Institute for a Democratic South Africa

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Institute for a Democratic South Africa (IDASA) "is an independent public interest organisation committed to promoting sustainable democracy based on active citizenship, democratic institutions, and social justice." [1]

"IDASA was started in 1987 by van Zyl Slabbert former leader of the opposition and Alex Boraine, former Progressive Federal Party MP. What these CSOs (civil society organisations) have done is to put procedural democracy high up on the agenda for civil society, and for the nation, and to establish the terms of the debate. This is not surprising given the resources allocated to them by the international donor community. IDASA has received grants not simply of tens of thousands of dollars, but of $1 million. In 1996 it received $1.165 million from the Ford Foundation. This is an exceptionally large grant by the Foundation’s standards, which (827) normally provides grants from $200 000 to $50 000 to CSOs in Africa, and is by far the largest grant to any grantee in South Africa. At the same time IDASA received a $1 million grant from USAID for a two-year period. The South African Institute of Race Relations and the Institute for Multi-Party Democracy received similar grants from USAID over the same period." (Hearn, 2000, p.827-8)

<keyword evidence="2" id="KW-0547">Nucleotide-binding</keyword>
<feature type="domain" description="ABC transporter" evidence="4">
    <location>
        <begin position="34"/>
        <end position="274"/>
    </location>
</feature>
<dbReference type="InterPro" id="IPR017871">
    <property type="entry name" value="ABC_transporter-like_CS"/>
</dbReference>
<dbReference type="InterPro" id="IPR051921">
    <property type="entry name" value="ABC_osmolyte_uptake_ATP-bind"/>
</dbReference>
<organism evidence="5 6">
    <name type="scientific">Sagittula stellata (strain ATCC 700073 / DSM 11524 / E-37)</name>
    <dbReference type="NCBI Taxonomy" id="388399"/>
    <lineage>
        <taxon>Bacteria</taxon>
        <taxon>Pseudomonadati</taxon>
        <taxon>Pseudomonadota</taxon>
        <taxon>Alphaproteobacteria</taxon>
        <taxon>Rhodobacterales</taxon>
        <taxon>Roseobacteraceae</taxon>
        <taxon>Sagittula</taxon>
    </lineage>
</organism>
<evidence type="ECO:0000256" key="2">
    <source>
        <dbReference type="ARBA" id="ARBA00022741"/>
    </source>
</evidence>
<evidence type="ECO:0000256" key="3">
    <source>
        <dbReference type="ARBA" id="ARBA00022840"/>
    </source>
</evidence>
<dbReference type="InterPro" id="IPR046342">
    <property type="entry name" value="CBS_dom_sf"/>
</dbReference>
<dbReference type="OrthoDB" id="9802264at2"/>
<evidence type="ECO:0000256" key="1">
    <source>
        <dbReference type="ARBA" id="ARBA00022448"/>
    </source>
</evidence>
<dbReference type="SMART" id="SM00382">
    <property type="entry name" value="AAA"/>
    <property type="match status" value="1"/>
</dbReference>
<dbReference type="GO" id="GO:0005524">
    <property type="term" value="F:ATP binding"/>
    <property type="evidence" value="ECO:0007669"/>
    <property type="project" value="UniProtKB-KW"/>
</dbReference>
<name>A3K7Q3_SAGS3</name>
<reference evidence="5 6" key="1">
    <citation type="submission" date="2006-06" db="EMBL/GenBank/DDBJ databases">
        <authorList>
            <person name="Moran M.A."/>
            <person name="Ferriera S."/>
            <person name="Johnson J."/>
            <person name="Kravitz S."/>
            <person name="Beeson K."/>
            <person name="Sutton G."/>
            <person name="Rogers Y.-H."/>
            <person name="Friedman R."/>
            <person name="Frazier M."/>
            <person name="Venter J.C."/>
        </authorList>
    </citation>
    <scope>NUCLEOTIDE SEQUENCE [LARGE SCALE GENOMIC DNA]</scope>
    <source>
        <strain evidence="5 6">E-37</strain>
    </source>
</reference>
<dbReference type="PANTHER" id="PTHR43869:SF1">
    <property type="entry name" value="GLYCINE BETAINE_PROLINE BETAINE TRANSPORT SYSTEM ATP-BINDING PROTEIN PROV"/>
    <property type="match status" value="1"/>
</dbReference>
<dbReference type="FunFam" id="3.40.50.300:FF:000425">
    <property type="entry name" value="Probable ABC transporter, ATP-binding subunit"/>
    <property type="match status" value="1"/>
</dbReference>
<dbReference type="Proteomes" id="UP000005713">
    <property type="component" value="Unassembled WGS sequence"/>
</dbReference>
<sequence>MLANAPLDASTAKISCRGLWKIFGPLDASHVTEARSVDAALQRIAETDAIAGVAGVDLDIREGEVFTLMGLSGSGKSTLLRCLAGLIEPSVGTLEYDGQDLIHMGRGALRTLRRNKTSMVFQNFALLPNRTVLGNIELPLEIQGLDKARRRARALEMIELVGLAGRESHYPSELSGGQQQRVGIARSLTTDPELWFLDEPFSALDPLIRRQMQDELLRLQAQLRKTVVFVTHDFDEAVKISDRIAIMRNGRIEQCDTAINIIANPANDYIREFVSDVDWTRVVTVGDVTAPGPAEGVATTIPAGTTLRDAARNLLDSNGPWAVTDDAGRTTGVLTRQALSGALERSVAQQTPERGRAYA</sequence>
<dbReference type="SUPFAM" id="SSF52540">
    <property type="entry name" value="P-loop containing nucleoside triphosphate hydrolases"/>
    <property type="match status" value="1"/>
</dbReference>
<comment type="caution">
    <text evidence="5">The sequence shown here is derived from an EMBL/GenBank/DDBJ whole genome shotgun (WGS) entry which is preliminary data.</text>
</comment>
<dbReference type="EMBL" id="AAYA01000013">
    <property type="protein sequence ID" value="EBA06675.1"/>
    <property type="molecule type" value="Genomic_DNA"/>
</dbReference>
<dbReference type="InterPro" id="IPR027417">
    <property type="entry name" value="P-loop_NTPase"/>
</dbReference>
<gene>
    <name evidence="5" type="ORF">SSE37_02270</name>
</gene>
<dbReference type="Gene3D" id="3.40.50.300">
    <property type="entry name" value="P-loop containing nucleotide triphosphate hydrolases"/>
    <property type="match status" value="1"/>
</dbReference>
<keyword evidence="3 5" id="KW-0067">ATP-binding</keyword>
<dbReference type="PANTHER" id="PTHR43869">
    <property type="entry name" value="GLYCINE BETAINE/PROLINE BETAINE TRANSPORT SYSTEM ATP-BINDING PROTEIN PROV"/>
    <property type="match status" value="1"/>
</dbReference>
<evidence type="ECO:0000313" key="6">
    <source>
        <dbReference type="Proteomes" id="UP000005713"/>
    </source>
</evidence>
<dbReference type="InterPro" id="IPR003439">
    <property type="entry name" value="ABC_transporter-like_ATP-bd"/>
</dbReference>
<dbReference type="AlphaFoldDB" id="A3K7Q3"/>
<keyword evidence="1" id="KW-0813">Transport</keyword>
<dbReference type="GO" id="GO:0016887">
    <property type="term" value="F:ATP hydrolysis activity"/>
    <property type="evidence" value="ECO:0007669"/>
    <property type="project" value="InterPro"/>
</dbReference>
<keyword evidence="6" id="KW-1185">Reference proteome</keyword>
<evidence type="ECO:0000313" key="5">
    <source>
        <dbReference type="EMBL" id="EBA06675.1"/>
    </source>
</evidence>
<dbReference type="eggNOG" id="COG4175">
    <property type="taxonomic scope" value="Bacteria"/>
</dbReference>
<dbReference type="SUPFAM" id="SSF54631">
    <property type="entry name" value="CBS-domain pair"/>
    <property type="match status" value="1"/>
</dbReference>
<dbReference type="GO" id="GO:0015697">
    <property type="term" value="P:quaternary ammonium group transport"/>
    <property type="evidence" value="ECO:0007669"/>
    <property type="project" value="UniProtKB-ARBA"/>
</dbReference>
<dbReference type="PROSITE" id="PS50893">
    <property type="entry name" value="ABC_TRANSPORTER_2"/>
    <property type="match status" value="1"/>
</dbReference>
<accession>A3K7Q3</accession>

Member of the Africa Democracy Forum.


Donors listed on their website are:


Accessed April 2010:

Board Members

Council Members

Executive staff

  • Mr Paul Graham - Executive Director; Idasa; Pretoria
  • Mr Ivor Jenkins - Kutlwanong Democracy Centre manager; Idasa; Pretoria
  • Mr Vincent Williams -Cape Town Democracy Centre manager; Idasa; Cape Town

Non-Executive Board Chair - Professor Njabulo Ndebele -Cape Town

Board Members

Friends of Idasa US Board

Accessed April 2010:

Related SourceWatch Resources



External links

  • Julie Hearn, "Aiding democracy? Donors and civil society in South Africa", Third World Quarterly, Volume 21, Number 5 / October 1, 2000.
  • Ian Taylor , "South Africa's transition to democracy and the 'change industry': a case study of IDASA", Politikon, 29(1): 2002, pp.31—48.